SALT LAKE CITY — A comprehensive plan offering a blueprint for use of public lands in one of the state's most prized — and conflicted — recreational areas was approved Thursday by the U.S. Department of the Interior.
The master leasing plan, covering nearly 800,000 acres in the Moab area, received generous praise by environmental and conservation groups, which say the first-ever plan adopted in Utah provides a sensible approach to land management.
“Hunters, anglers and Westerners from across the spectrum are working together on natural-resource issues because of their great love for wildlife and the outdoors. The Moab MLP is an example of what can happen when people sit down, talk and work through their differences to find common ground,” said Joel Webster, Western lands director with the Theodore Roosevelt Conservation Partnership.
"MLPs are a smart way of doing business on public lands, and we support this process that recognizes the importance of our outdoor heritage while allowing responsible oil and gas development,” Webster said.
Interior Secretary Sally Jewell said the plan strikes a balance among competing uses of the land.
“This plan takes a landscape-level approach to balancing the protection of the iconic scenery in and around Moab with access to the rich energy resources found there,” Jewell said.
“As the first master leasing plan in Utah, the collaborative process is a model for how communities can work together to support thoughtful development while protecting world-class environmental, cultural and recreational resources,” she said.
Environmental groups said the plan steers energy development away from sensitive areas near Canyonlands and Arches national parks, and appropriately guides future potash development.
"The (plan) gives industry certainty where leasing and ultimately development can take place, and also makes plain the terms and conditions for those activities," said Stephen Bloch, legal director for the Southern Utah Wilderness Alliance.
"Likewise, the public as well as local communities and businesses now know that many of southeastern Utah’s stunningly beautiful canyons and mesas won’t be marred by the sight and sound of drill rigs and pump jacks," Bloch said. "We appreciate (the Bureau of Land Management's) hard work to engage all stakeholders is this historic effort.”
The master leasing plan process was initiated in 2010 as part of sweeping oil and gas reforms announced by then-Interior Secretary Ken Salazar. The reforms came in the wake of a national controversy stoked in Utah with an unorthodox protest launched by environmental activist Timothy DeChristopher.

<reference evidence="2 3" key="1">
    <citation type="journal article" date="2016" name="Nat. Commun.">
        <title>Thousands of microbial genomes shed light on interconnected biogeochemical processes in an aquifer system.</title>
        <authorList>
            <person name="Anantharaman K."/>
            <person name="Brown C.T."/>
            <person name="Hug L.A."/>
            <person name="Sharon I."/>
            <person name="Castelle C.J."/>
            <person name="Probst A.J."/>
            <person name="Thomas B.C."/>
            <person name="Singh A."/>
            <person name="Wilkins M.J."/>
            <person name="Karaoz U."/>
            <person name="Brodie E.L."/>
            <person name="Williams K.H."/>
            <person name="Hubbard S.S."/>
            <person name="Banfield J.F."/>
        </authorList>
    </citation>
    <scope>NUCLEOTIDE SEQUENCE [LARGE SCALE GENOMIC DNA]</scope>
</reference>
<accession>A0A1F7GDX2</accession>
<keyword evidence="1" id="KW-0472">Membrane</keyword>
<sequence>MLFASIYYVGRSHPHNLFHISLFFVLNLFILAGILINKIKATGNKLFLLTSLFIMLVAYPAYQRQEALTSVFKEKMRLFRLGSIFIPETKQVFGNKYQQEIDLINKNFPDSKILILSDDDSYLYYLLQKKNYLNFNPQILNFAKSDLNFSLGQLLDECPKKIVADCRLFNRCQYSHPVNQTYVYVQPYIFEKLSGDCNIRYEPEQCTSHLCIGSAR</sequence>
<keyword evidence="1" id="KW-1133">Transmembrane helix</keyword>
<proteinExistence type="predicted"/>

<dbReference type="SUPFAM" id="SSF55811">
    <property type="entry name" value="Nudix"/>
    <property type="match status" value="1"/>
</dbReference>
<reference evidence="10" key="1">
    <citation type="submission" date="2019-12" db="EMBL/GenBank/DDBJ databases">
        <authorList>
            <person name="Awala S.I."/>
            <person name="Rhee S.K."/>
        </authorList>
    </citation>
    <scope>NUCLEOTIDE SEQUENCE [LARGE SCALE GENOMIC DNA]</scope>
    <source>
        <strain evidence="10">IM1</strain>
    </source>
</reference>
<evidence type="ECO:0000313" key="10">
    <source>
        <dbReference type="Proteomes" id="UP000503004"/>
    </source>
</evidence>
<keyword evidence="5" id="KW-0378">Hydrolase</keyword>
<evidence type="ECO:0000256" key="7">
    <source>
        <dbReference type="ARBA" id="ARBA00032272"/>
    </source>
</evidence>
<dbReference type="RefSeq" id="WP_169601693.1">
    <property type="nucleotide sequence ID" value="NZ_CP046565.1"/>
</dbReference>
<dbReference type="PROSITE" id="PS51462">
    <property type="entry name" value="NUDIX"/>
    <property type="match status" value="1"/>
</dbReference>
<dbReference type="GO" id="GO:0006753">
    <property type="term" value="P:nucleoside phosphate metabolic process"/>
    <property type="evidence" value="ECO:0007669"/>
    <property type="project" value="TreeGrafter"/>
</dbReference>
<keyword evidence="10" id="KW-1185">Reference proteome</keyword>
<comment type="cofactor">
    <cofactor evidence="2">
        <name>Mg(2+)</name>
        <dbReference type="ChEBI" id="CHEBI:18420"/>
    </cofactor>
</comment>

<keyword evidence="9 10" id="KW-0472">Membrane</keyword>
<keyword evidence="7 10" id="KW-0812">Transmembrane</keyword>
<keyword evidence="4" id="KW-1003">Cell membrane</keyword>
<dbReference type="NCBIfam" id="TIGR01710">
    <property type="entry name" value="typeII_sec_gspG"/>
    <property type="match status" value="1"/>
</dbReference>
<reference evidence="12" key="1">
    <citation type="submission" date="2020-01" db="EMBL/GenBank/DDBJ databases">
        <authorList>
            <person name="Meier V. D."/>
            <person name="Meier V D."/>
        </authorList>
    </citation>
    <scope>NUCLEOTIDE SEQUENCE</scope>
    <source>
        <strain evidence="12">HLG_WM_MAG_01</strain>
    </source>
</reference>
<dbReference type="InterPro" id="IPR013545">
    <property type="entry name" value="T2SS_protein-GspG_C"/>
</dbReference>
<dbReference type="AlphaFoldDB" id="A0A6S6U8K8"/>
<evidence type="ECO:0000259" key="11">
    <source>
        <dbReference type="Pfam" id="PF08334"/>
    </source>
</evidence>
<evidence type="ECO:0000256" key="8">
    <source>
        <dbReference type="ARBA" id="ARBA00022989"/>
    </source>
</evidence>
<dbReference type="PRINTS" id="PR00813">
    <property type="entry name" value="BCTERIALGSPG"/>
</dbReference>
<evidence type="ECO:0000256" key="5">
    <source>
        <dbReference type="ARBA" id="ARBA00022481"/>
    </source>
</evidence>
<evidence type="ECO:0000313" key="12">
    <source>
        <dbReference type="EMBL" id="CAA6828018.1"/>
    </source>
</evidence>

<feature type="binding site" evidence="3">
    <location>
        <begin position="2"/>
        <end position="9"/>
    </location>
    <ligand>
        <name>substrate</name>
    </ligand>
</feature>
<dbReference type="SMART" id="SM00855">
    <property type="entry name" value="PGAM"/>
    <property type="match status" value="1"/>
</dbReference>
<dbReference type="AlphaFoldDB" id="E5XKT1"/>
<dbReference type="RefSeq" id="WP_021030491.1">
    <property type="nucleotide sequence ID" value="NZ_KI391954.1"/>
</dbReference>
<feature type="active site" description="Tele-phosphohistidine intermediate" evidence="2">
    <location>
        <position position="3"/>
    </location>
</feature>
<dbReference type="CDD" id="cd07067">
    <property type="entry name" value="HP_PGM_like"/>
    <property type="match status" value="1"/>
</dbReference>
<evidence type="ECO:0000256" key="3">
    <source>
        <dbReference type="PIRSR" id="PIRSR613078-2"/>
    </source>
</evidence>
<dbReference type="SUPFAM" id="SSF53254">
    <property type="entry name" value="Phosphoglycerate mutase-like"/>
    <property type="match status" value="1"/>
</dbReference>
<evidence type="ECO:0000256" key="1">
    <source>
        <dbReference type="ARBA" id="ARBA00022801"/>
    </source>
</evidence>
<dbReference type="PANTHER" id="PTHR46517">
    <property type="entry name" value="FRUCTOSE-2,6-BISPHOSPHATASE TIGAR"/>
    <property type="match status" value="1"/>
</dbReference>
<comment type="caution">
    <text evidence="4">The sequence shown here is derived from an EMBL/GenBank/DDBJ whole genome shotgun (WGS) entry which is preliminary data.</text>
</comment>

DeChristopher, a young University of Utah student at the time, posed as a bidder at a BLM auction, driving up prices on oil and gas leases being offered. His actions earned him time in federal prison but also served as a basis for a national review of whether those leases were appropriately offered by the federal agency.
DeChristopher and his supporters asserted the land that could be drilled was located too close to iconic and scenic places in Utah, such as Arches National Park.
The Interior Department said the intent of the landscape, master-leasing approach is to deliver more certainty upfront to industry and reform a system that had become bogged down by community and environmental protests.
The finalized plan either closes or prohibits surface disturbance on nearly 450,000 acres adjacent to the two national parks, which the National Parks Conservation Association said makes a clear statement that the Moab region wants to "insulate its $262 million tourism from incompatible energy development" on adjacent lands.
"Energy development on public lands does not have to come at the expense of protecting our national parks. Local communities and other stakeholders should have a say in how their economies develop," said David Nimkin, the association's southwest regional director.
"After this comprehensive process, it’s clear that citizens and businesses in Moab support prioritizing the protection of two of America’s most famous national parks, Arches and Canyonlands," David Nimkin said.
A draft of the plan released last summer was criticized as too restrictive on energy development by Gov. Gary Herbert's office.
The completion of the Moab plan marked the release of preliminary alternatives for the San Rafael Desert master leasing plan initiated earlier this year.
The alternatives, which the BLM said were developed from input during the public scoping process, will also provide a roadmap for oil and gas development in the area, which covers 525,000 acres in Emery and Wayne counties.